In 1986 Wendell Lutz and Ken Winston, who collaborated in Boston, introduced their rectilinear linac phantom pointer system, which was widely adopted as a method of mechanical calibration of the system’s accuracy. In 1988 William Friedman and Frank Bova from the University of Florida created a complete linac system, thus achieving excellent mechanical accuracy by means of a floor mount ring holder and a collimator holder uncoupled from the linac head. Their system was also the first one to introduce high-end 3D computer graphics and dosimetry in radiosurgical treatment planning. This device was marketed by Philips.
The first Gamma Knife built by Drs. Leksell and Larsson was donated to the University of California in Los Angeles (UCLA) and treated patients in that institution by Dr. Robert Rand in the early 1980’s.
In 1987 the first 201 source Gamma Knife (Model U) in the United States was installed at the University of Pittsburgh under the direction of Dade Lunsford. This installation and the wealth of clinical data that began to be reported by the Pittsburgh group, represented a pivotal point in the recognition of radiosurgery as an important therapeutic tool.
Over the last 20 years we have seen a virtual explosion of facilities around the world capable of providing this treatment approach. Concurrently the indications for radiosurgery have expanded to a host of benign and malignant tumors, and functional applications such as trigeminal neuralgia, focal epilepsy, movement and mood disorders.
The computer revolution and the increasing sophistication of brain imaging have been instrumental to increase both the reach and the quality of radiosurgery. MRI fusion software enabled much better definition of the lesions to be treated, and normal structures to be avoided. All treatment approaches developed more sophisticated delivery capabilities and treatment delivery verification now became feasible including the use of more accurate dosimetric algorithms.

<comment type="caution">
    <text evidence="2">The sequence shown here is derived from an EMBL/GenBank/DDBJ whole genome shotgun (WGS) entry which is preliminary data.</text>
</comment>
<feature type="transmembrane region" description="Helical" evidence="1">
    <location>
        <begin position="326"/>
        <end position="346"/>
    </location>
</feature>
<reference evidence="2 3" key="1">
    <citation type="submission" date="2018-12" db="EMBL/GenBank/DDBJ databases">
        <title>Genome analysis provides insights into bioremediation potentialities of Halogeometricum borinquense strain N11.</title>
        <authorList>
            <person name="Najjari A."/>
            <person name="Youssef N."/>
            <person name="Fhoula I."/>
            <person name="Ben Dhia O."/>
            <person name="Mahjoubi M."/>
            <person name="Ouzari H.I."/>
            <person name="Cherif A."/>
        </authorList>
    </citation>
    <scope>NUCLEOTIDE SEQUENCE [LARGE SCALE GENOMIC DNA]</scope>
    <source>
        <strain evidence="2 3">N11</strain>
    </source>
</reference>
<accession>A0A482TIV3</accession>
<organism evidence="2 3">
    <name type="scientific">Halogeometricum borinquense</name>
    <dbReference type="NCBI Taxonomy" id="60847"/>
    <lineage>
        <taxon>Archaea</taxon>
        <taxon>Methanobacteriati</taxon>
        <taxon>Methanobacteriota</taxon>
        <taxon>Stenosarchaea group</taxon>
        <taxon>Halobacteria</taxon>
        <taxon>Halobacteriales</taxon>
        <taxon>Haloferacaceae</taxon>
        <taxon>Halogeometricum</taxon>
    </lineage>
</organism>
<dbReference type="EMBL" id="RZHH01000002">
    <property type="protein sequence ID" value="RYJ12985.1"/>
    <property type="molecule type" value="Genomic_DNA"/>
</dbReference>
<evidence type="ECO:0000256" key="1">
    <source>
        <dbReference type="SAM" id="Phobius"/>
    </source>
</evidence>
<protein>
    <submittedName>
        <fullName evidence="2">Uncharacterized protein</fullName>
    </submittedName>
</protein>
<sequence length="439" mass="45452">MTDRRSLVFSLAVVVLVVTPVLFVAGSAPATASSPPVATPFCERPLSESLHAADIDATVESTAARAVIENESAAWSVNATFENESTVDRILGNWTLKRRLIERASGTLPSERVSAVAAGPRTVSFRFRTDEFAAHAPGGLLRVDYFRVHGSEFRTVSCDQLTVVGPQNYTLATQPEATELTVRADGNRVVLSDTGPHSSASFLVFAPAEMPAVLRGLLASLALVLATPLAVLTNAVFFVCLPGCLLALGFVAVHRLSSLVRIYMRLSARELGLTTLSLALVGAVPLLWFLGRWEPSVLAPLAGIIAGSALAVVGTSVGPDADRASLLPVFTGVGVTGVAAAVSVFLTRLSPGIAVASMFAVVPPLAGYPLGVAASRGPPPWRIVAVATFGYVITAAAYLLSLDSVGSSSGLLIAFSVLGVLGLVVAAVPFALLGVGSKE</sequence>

Strictly conformal radiation delivery became an achievable goal with powerful computers. The Gamma Knife evolution to automatic positioning system, or APS, (1999) made the use of more isocenters a reasonable undertaking. The introduction of the first micro multileaf collimator in 1997 (Brainlab’s M3) stirred the linac systems into a completely different paradigm of single isocenter conformal beams and later conformal dynamic rotation for the achievement of radiation conformity to target, having the first completely dedicated linear accelerator device installed at UCLA that year by Drs. Antonio De Salles and Timothy Solberg.
During the 1990's it was proposed that there were certain intracranial lesions that because of site or size were not appropriately treated in a single session, and thus the field of fractionated stereotactic radiation (FSR) was born, aiming to use the biological advantages of fractionated radiation, with the increased accuracy of stereotactic localization. FSR was first done with relocatable stereotactic devices and more recently with frameless methods (frameless radiosurgery), due to the availability of real time imaging and matching techniques.
These technologies, including robotics spearheaded by the Dr. John Adler and his team at Stanford University in California, and radiation gating made practical the spread of stereotactic radiosurgery to other parts of the body.